Wisconsin Supreme Court Justice Patience Roggensack retired from her position, creating an opening that could determine whether the Supreme Court will maintain a conservative majority or switch to a liberal majority.
Wisconsin’s spring primary election Feb. 21 will determine which two Wisconsin Supreme Court candidates move on to the April election, according to the Wisconsin Elections Commission.
In the coming years, it is likely the Court will move to make decisions surrounding high-level issues facing Americans and Wisconsinites today — including abortion rights and gerrymandering, according to prior reporting by The Badger Herald.
There are currently four candidates seeking to fill the open seat on the Supreme Court — conservative candidates Jennifer Dorrow and Daniel Kelly and liberal candidates Everett Mitchel and Janet Protasiewicz.
Traditionally, serving on the Supreme Court was seen as a non-partisan position, but this has changed over the past few decades, according to University of Wisconsin professor of political science Barry Burden.
“Wisconsin is one of the most important swing states in the country,” Burden said. “That matters a lot in presidential elections because the President selected by the Electoral College and Wisconsin’s electoral votes could go either way, in any given election.”
In state elections, such as the Supreme Court race, both parties have a good chance of getting a majority vote, according to Burden.
Though justices should decide on cases in an unbiased way and without favoring a specific political party, recent political polarization across the nation has led elected officials to end up representing 0ne political ideology in some way, according to Burden.
“This is a nonpartisan race officially,” Burden said. “So the parties aren’t openly backing candidates and candidates won’t have party labels on the ballot.”
A large issue for any election is fighting against misinformation and ensuring voters get all the facts behind each candidate, according to Burden.
As an important race, it is likely that candidates will utilize increased advertising — which can sometimes result in misinformation, Burden said.
“This is going to be a very expensive Supreme Court race,” Burden said. “It might be the most expensive in the history of any Supreme Court race at any stage. And that really sets up the potential for a lot of misinformation or disinformation because that money is going to be spent mostly on 30-second video ads that appear on TV or streaming services or websites.”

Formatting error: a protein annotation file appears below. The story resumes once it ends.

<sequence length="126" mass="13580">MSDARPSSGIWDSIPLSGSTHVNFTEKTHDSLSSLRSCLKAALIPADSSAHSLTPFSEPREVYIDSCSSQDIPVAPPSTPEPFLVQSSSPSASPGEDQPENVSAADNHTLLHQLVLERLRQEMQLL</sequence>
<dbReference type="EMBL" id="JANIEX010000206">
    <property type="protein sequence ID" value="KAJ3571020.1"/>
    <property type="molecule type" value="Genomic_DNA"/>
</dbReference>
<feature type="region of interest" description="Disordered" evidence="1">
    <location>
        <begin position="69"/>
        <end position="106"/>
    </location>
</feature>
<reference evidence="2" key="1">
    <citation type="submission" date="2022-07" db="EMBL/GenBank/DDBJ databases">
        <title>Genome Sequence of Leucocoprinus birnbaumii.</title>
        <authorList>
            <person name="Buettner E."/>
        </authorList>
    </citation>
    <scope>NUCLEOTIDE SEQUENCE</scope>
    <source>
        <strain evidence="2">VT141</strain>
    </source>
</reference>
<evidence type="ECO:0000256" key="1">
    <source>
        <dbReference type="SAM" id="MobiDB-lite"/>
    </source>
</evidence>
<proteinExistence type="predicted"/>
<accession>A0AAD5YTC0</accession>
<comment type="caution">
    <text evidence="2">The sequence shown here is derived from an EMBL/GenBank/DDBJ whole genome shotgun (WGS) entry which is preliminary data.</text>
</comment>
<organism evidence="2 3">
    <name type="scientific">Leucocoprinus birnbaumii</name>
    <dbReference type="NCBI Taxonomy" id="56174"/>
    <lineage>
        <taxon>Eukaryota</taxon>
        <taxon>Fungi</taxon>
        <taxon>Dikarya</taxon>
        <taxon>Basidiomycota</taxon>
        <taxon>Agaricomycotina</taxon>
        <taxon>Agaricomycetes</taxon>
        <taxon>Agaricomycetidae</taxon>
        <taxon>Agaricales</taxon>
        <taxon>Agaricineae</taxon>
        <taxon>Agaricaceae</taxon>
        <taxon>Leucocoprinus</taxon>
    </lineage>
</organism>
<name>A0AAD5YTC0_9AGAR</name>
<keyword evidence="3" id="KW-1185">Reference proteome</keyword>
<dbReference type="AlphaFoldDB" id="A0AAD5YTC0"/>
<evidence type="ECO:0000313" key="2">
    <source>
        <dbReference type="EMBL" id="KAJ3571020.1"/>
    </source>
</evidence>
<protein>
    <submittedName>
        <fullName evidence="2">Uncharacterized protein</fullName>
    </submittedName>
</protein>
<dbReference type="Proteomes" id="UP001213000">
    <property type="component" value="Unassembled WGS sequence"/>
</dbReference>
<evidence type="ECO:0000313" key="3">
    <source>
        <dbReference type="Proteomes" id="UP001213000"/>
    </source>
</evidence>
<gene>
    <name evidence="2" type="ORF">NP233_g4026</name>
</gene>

An abortion ban lawsuit traveling through the circuit courts will most likely be brought to the State Supreme Court after the new justice is elected, with conservative justices most likely voting to uphold the 1849 law and liberal justices likely to vote in favor of repealing it. This means that whichever group holds the majority in the Supreme Court will likely decide on the issue, Burden said.
“The number one issue is abortion,” Burden said. “After the U.S. Supreme Court overturned Roe v. Wade last year, that activated a law in Wisconsin from 1849 that essentially bans all abortions in the state.”
Another issue facing the Supreme Court is redistricting.
“There’s been an ongoing battle in the state for the last dozen years over the drawing of legislative district lines, mostly for the state legislature,” Burden said. “And those lines have really advantaged the Republican Party. There have been lawsuits against them repeatedly. Some went to the U.S. Supreme Court, some went to the state Supreme Court, and Republicans have mostly prevailed in those cases.”
This is also a partisan issue, with both liberal candidates promising they will work with the other justices to re-evaluate the current district maps to prevent any party from having an unfair advantage and conservative candidates claiming it is not the Supreme Court’s responsibility to aid in redistricting, according to the Wisconsin Examiner.
UW political science professor David Canon said issues surrounding redistricting impact elections now, while also impacting political races in years to come.
“The main thing is that Wisconsin has an extreme partisan gerrymandering that has kept district lines in place for the 2021 elections and will be used for all elections this decade,” Canon said.
This is a large issue for the state of Wisconsin, as the district lines are heavily catered to the Republican Party, according to Canon.
“[The lines are] not at all a reflection of the political balance in this state,” Canon said.
There have been elections in which Democrats win the majority, but due to gerrymandering, Democrats only win about one-third of the district, according to Canon.